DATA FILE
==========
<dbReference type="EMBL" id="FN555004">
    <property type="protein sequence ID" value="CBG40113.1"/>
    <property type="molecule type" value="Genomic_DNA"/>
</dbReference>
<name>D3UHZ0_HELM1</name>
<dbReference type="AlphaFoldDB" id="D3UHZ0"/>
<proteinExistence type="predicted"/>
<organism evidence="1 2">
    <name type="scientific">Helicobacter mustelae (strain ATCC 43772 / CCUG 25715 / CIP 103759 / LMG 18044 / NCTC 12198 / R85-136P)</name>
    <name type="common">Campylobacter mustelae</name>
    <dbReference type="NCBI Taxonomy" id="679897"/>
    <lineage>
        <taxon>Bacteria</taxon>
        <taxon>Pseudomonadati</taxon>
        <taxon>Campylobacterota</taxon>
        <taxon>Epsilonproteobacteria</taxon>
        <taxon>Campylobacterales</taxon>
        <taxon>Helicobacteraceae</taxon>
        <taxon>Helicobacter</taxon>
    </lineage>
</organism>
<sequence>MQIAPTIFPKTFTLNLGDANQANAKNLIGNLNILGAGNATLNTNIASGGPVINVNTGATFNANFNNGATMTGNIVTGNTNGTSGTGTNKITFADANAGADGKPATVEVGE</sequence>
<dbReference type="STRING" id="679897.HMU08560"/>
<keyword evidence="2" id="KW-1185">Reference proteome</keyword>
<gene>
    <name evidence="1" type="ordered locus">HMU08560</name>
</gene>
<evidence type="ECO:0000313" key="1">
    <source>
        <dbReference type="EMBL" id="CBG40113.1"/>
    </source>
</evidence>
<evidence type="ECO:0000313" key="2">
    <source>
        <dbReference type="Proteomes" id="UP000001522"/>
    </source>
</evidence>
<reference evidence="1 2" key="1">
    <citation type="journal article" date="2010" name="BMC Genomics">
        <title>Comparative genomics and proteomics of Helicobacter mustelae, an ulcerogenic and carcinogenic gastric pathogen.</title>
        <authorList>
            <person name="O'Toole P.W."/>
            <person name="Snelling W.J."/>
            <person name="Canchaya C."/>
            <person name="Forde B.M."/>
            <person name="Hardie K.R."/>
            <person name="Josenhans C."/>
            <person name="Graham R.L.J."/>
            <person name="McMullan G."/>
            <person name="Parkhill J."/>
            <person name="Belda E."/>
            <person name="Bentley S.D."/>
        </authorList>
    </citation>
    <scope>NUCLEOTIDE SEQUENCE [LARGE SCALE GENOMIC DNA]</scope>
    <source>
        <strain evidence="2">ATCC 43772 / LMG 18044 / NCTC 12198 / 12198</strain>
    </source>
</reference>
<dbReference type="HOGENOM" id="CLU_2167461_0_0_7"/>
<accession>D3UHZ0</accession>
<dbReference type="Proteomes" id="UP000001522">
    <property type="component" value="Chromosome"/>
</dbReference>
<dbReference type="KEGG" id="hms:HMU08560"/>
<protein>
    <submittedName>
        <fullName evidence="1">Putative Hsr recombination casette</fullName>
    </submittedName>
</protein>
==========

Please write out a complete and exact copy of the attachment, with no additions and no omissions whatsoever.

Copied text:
<dbReference type="EMBL" id="FN555004">
    <property type="protein sequence ID" value="CBG40113.1"/>
    <property type="molecule type" value="Genomic_DNA"/>
</dbReference>
<name>D3UHZ0_HELM1</name>
<dbReference type="AlphaFoldDB" id="D3UHZ0"/>
<proteinExistence type="predicted"/>
<organism evidence="1 2">
    <name type="scientific">Helicobacter mustelae (strain ATCC 43772 / CCUG 25715 / CIP 103759 / LMG 18044 / NCTC 12198 / R85-136P)</name>
    <name type="common">Campylobacter mustelae</name>
    <dbReference type="NCBI Taxonomy" id="679897"/>
    <lineage>
        <taxon>Bacteria</taxon>
        <taxon>Pseudomonadati</taxon>
        <taxon>Campylobacterota</taxon>
        <taxon>Epsilonproteobacteria</taxon>
        <taxon>Campylobacterales</taxon>
        <taxon>Helicobacteraceae</taxon>
        <taxon>Helicobacter</taxon>
    </lineage>
</organism>
<sequence>MQIAPTIFPKTFTLNLGDANQANAKNLIGNLNILGAGNATLNTNIASGGPVINVNTGATFNANFNNGATMTGNIVTGNTNGTSGTGTNKITFADANAGADGKPATVEVGE</sequence>
<dbReference type="STRING" id="679897.HMU08560"/>
<keyword evidence="2" id="KW-1185">Reference proteome</keyword>
<gene>
    <name evidence="1" type="ordered locus">HMU08560</name>
</gene>
<evidence type="ECO:0000313" key="1">
    <source>
        <dbReference type="EMBL" id="CBG40113.1"/>
    </source>
</evidence>
<evidence type="ECO:0000313" key="2">
    <source>
        <dbReference type="Proteomes" id="UP000001522"/>
    </source>
</evidence>
<reference evidence="1 2" key="1">
    <citation type="journal article" date="2010" name="BMC Genomics">
        <title>Comparative genomics and proteomics of Helicobacter mustelae, an ulcerogenic and carcinogenic gastric pathogen.</title>
        <authorList>
            <person name="O'Toole P.W."/>
            <person name="Snelling W.J."/>
            <person name="Canchaya C."/>
            <person name="Forde B.M."/>
            <person name="Hardie K.R."/>
            <person name="Josenhans C."/>
            <person name="Graham R.L.J."/>
            <person name="McMullan G."/>
            <person name="Parkhill J."/>
            <person name="Belda E."/>
            <person name="Bentley S.D."/>
        </authorList>
    </citation>
    <scope>NUCLEOTIDE SEQUENCE [LARGE SCALE GENOMIC DNA]</scope>
    <source>
        <strain evidence="2">ATCC 43772 / LMG 18044 / NCTC 12198 / 12198</strain>
    </source>
</reference>
<dbReference type="HOGENOM" id="CLU_2167461_0_0_7"/>
<accession>D3UHZ0</accession>
<dbReference type="Proteomes" id="UP000001522">
    <property type="component" value="Chromosome"/>
</dbReference>
<dbReference type="KEGG" id="hms:HMU08560"/>
<protein>
    <submittedName>
        <fullName evidence="1">Putative Hsr recombination casette</fullName>
    </submittedName>
</protein>